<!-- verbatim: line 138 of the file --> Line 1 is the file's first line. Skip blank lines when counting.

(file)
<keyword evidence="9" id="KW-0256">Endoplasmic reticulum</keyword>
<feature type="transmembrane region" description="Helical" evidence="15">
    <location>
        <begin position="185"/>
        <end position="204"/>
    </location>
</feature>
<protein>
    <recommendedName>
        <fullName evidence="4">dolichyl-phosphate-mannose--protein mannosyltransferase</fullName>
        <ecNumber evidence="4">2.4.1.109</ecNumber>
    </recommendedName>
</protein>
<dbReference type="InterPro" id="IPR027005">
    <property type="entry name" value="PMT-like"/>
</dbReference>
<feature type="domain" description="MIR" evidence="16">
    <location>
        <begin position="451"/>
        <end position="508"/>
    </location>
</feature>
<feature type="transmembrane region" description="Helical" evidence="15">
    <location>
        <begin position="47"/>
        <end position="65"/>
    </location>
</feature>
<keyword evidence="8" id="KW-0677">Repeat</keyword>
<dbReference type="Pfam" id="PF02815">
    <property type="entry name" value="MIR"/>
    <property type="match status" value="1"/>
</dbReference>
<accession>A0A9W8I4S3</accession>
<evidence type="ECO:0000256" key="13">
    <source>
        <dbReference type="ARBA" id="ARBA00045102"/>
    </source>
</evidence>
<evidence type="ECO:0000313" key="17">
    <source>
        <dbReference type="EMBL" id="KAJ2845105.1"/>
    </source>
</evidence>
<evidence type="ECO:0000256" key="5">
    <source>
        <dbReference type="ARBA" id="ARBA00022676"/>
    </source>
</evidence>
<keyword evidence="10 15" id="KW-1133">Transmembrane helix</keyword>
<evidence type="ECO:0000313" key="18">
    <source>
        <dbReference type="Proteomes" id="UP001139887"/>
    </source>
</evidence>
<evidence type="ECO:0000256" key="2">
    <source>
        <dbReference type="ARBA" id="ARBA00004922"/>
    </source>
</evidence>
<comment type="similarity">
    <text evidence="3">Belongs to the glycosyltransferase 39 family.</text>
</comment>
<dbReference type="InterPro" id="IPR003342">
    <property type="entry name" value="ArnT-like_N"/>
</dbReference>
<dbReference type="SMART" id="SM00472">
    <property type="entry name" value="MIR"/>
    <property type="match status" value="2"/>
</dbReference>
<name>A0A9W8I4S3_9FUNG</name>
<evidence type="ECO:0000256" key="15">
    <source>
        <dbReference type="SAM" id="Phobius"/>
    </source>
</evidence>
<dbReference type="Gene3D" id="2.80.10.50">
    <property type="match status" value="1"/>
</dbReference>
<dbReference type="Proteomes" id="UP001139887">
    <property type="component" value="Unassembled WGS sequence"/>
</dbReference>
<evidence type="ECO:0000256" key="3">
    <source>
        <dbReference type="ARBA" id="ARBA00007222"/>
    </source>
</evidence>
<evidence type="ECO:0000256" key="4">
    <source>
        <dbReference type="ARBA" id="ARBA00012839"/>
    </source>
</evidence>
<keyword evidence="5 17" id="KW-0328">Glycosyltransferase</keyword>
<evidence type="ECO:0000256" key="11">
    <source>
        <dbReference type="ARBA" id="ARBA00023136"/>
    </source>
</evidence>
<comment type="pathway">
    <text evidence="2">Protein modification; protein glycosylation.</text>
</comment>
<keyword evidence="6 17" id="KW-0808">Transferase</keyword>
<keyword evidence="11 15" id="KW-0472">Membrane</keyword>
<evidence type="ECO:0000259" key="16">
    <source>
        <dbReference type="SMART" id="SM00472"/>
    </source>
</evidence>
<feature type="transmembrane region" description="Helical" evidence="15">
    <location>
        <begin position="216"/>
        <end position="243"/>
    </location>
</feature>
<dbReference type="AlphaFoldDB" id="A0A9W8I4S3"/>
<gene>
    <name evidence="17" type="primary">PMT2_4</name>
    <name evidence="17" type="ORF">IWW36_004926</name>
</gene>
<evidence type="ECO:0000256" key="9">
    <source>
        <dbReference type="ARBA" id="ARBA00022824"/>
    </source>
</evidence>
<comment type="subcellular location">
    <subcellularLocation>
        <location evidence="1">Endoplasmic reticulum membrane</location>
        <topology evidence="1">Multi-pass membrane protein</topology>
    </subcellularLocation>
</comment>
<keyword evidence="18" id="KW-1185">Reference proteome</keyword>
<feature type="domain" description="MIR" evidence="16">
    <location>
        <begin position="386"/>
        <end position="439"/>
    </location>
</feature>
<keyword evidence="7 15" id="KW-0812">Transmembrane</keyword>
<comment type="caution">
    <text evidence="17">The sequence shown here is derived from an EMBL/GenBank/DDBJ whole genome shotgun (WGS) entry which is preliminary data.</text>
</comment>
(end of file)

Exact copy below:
<keyword evidence="7 15" id="KW-0812">Transmembrane</keyword>